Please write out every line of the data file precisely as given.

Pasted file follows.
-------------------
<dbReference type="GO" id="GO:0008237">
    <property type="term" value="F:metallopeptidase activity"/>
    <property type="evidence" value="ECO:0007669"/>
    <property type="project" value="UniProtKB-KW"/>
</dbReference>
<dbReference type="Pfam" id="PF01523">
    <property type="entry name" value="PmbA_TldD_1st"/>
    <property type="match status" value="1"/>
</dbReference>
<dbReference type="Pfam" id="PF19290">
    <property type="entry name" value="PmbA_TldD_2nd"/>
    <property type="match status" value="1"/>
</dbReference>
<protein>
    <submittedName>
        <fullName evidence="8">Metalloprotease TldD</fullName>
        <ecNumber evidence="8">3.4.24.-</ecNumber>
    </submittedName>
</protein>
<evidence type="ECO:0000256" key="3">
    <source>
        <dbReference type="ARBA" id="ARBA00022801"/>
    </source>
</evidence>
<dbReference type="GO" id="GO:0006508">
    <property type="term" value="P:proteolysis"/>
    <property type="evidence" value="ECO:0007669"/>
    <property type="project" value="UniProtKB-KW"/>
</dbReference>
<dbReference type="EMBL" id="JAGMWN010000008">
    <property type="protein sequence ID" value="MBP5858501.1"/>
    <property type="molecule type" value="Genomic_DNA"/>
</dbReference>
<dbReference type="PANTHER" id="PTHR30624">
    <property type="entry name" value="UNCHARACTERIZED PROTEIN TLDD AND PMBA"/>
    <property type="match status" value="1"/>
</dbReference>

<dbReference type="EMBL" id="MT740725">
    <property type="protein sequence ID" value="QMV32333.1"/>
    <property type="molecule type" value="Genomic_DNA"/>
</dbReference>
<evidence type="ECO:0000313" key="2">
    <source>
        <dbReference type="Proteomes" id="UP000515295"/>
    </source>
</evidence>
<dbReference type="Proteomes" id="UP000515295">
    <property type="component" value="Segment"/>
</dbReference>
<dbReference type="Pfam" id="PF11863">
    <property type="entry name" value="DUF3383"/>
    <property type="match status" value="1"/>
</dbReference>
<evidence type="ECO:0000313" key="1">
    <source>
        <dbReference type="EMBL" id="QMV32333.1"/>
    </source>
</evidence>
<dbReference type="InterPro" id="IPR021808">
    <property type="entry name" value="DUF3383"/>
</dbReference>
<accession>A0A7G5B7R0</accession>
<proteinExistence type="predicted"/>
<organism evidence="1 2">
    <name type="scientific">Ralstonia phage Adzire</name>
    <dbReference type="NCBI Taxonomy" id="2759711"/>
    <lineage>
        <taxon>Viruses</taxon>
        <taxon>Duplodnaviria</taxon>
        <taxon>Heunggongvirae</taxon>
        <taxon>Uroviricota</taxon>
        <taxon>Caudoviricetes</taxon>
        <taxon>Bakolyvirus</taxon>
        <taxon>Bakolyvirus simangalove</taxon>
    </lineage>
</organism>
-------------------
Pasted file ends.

<dbReference type="GO" id="GO:0008237">
    <property type="term" value="F:metallopeptidase activity"/>
    <property type="evidence" value="ECO:0007669"/>
    <property type="project" value="UniProtKB-KW"/>
</dbReference>
<dbReference type="Pfam" id="PF01523">
    <property type="entry name" value="PmbA_TldD_1st"/>
    <property type="match status" value="1"/>
</dbReference>
<dbReference type="Pfam" id="PF19290">
    <property type="entry name" value="PmbA_TldD_2nd"/>
    <property type="match status" value="1"/>
</dbReference>
<protein>
    <submittedName>
        <fullName evidence="8">Metalloprotease TldD</fullName>
        <ecNumber evidence="8">3.4.24.-</ecNumber>
    </submittedName>
</protein>
<evidence type="ECO:0000256" key="3">
    <source>
        <dbReference type="ARBA" id="ARBA00022801"/>
    </source>
</evidence>
<dbReference type="GO" id="GO:0006508">
    <property type="term" value="P:proteolysis"/>
    <property type="evidence" value="ECO:0007669"/>
    <property type="project" value="UniProtKB-KW"/>
</dbReference>
<dbReference type="EMBL" id="JAGMWN010000008">
    <property type="protein sequence ID" value="MBP5858501.1"/>
    <property type="molecule type" value="Genomic_DNA"/>
</dbReference>
<dbReference type="PANTHER" id="PTHR30624">
    <property type="entry name" value="UNCHARACTERIZED PROTEIN TLDD AND PMBA"/>
    <property type="match status" value="1"/>
</dbReference>

<dbReference type="EMBL" id="MT740725">
    <property type="protein sequence ID" value="QMV32333.1"/>
    <property type="molecule type" value="Genomic_DNA"/>
</dbReference>
<evidence type="ECO:0000313" key="2">
    <source>
        <dbReference type="Proteomes" id="UP000515295"/>
    </source>
</evidence>
<dbReference type="Proteomes" id="UP000515295">
    <property type="component" value="Segment"/>
</dbReference>
<dbReference type="Pfam" id="PF11863">
    <property type="entry name" value="DUF3383"/>
    <property type="match status" value="1"/>
</dbReference>
<evidence type="ECO:0000313" key="1">
    <source>
        <dbReference type="EMBL" id="QMV32333.1"/>
    </source>
</evidence>
<dbReference type="InterPro" id="IPR021808">
    <property type="entry name" value="DUF3383"/>
</dbReference>
<accession>A0A7G5B7R0</accession>
<proteinExistence type="predicted"/>
<organism evidence="1 2">
    <name type="scientific">Ralstonia phage Adzire</name>
    <dbReference type="NCBI Taxonomy" id="2759711"/>
    <lineage>
        <taxon>Viruses</taxon>
        <taxon>Duplodnaviria</taxon>
        <taxon>Heunggongvirae</taxon>
        <taxon>Uroviricota</taxon>
        <taxon>Caudoviricetes</taxon>
        <taxon>Bakolyvirus</taxon>
        <taxon>Bakolyvirus simangalove</taxon>
    </lineage>
</organism>